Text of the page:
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Blogs have been abuzz on electric vehicles and advanced batteries recently, and likely in no small part due to some of the programs that are kicking into high gear at the Department of Energy right now. On July 22, we hosted a Plug-In Vehicle & Infrastructure Workshop that brought together nearly 200 attendees and 600 web participants to discuss near-term actions to accelerate deployment of electric-drive vehicles. The program demonstrated how federal leadership can speed up preparation for vehicles expected in showrooms at the end of this year. This leadership complements the Obama Administration’s nearly $5 billion in grants and loans to spur innovation, manufacturing, and deployment of electric-drive vehicles.  

Local governments, car makers, electric-vehicle infrastructure providers and utilities at the workshop discussed key lessons learned so far in three panels.  A panel of leading local governments discussed four key near-term actions:  developing partnerships to coordinate local actors, planning for charging infrastructure rollout, reducing the time to permit and install chargers, and providing financial and important non-financial incentives.  A panel of leading automakers and dealers discussed what makes local governments attractive markets for electric-drive vehicles.  The final panel of leading utilities discussed the key steps to assure reliability and prepare the grid for vehicles expected on the road this winter.

Pictures from the EV Cities Workshop.

We’ve envisioned the workshop to be a call to action and focused discussion on concrete next steps. At the end of the workshop, each attendee listed actions they will take upon returning to their communities. The discussion revealed a particular near-term opportunity to accelerate the time to permit and install chargers. A consensus of local governments, carmakers, and utilities identified this as a critical near-term action. Recipients also plan to pursue data-driven planning for private and public infrastructure roll-out, partnerships and regular meetings among key local actors, and outreach and education. We’ve also recognized a set of near-term actions utilities could take to mitigate potential reliability issues.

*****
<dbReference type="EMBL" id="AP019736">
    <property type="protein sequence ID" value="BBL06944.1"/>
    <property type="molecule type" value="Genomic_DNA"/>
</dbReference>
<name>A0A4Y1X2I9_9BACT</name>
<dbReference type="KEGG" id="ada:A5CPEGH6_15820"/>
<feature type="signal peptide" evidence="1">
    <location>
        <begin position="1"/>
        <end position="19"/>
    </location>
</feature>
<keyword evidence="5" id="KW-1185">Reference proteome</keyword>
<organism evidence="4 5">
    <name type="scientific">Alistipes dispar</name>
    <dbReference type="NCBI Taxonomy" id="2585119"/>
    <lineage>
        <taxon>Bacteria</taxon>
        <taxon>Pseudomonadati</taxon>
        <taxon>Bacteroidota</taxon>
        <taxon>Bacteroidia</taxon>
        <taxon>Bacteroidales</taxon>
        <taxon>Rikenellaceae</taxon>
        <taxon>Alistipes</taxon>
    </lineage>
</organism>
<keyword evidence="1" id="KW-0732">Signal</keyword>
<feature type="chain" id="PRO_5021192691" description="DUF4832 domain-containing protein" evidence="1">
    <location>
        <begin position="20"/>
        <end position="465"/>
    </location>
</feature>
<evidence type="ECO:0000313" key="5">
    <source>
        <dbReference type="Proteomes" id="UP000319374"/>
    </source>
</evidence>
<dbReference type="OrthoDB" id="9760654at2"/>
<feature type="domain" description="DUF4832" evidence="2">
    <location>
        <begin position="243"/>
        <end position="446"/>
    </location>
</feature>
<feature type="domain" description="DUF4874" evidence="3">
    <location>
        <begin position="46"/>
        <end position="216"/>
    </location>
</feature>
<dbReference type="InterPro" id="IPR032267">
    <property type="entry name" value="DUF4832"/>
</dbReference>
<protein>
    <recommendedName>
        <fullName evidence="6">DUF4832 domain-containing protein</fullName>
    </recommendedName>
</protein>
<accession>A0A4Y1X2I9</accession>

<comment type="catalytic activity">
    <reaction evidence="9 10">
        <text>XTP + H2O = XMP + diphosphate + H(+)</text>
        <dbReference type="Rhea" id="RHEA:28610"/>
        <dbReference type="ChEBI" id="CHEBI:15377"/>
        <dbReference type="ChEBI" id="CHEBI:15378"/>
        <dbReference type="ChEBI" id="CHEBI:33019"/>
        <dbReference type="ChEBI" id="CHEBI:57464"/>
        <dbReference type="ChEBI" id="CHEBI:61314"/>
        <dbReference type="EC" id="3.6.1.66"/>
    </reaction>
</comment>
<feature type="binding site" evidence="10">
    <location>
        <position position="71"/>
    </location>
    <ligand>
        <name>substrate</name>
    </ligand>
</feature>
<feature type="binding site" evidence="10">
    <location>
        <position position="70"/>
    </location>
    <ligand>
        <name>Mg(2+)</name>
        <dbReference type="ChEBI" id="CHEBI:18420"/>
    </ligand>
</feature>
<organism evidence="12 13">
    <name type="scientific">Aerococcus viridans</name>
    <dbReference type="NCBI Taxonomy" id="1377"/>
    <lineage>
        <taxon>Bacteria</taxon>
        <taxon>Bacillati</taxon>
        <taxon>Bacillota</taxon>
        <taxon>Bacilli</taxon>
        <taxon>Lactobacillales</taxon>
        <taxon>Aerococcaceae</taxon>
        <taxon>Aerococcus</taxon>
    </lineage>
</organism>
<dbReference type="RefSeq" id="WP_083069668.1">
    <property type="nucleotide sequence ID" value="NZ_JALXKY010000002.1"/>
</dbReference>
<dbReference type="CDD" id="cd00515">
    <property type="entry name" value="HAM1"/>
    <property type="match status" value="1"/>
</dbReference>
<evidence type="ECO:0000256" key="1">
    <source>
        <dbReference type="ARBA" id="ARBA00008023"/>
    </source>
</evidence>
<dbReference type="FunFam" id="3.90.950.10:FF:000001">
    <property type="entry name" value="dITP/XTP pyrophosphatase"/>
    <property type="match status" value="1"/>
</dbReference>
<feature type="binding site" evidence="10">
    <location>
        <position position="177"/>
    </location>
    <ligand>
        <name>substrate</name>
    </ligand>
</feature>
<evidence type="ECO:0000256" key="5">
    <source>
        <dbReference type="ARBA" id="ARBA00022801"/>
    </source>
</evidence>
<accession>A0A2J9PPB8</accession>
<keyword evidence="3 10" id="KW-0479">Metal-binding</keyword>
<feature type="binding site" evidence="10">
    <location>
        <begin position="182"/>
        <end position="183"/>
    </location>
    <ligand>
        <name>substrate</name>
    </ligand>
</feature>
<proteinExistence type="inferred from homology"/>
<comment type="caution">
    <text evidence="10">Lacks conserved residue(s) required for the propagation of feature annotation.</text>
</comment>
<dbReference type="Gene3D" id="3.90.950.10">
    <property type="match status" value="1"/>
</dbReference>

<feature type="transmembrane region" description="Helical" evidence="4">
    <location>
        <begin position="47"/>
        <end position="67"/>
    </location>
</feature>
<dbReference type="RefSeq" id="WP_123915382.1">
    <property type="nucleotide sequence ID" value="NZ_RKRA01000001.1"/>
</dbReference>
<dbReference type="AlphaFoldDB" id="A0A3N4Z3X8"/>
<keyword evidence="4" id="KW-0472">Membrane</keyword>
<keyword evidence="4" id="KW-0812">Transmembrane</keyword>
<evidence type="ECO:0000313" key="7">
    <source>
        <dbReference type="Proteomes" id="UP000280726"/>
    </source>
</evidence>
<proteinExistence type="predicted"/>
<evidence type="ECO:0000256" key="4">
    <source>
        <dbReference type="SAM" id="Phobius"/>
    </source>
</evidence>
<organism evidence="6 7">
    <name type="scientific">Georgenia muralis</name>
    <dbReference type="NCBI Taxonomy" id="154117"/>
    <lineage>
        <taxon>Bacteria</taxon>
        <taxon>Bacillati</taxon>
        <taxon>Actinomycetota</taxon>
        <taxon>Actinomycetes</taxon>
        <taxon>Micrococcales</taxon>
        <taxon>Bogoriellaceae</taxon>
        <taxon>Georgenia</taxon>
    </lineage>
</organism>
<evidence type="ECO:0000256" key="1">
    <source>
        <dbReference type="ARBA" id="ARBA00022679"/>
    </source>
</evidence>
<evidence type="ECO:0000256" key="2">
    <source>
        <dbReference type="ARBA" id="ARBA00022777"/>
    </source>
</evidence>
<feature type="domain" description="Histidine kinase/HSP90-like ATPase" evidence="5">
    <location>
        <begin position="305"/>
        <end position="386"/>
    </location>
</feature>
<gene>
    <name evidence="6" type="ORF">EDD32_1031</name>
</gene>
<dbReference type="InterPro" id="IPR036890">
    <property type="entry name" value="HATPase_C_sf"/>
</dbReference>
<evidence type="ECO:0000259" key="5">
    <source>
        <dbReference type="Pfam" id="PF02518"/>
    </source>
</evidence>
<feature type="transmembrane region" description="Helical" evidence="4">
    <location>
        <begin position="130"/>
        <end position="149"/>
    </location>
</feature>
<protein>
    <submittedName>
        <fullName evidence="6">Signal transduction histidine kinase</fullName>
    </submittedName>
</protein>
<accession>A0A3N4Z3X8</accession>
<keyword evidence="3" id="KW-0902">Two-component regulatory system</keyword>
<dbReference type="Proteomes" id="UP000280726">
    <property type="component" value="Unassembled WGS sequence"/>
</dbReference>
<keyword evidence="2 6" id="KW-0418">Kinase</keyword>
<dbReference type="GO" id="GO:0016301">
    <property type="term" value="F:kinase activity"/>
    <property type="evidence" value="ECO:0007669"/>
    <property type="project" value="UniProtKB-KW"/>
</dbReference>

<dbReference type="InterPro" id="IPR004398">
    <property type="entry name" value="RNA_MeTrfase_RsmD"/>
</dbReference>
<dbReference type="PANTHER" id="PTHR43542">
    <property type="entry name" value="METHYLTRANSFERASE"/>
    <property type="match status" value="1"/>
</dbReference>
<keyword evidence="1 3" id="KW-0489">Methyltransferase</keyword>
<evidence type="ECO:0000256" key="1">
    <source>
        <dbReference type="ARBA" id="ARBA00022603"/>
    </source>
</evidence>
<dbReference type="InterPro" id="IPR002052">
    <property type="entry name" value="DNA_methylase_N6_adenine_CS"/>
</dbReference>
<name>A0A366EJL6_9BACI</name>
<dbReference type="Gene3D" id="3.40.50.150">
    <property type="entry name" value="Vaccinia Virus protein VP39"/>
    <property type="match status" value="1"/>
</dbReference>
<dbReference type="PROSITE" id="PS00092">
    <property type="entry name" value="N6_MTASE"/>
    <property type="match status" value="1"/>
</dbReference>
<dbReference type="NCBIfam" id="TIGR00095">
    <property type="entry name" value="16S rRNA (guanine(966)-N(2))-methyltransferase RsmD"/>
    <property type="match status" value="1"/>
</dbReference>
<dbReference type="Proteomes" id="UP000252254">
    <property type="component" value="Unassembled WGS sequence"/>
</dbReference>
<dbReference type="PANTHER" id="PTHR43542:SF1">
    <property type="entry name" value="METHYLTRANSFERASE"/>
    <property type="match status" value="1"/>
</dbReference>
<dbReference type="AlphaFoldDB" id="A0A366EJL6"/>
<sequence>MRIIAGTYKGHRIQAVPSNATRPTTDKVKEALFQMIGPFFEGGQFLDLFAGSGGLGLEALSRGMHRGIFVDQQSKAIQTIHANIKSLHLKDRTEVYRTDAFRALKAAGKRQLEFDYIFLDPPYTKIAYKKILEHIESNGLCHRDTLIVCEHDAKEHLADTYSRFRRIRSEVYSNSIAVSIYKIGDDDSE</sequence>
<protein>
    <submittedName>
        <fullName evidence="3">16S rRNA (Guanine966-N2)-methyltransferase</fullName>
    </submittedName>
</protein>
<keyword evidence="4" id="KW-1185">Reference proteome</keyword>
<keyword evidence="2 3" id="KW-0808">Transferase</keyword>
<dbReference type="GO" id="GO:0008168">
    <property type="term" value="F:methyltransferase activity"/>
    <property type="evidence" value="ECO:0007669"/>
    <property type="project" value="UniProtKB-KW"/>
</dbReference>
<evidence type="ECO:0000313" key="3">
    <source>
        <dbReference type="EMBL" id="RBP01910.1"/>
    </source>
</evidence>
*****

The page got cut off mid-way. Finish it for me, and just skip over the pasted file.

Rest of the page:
At the end of the day, electric vehicle technology and policy must be in step with all other everyday consumer electronics. Consumers must be able to drive a car off the lot like any other, plug it in as easily as they plug in a big screen television, and they can't overwhelm the grid when they get home. That's how this technology will take off. And after identifying these concrete next steps, the Department is developing plans so the federal government can best support local leadership that pursues these high-impact activities.

Matt Rogers is the Senior Advisor to the Secretary for Recovery Act Implementation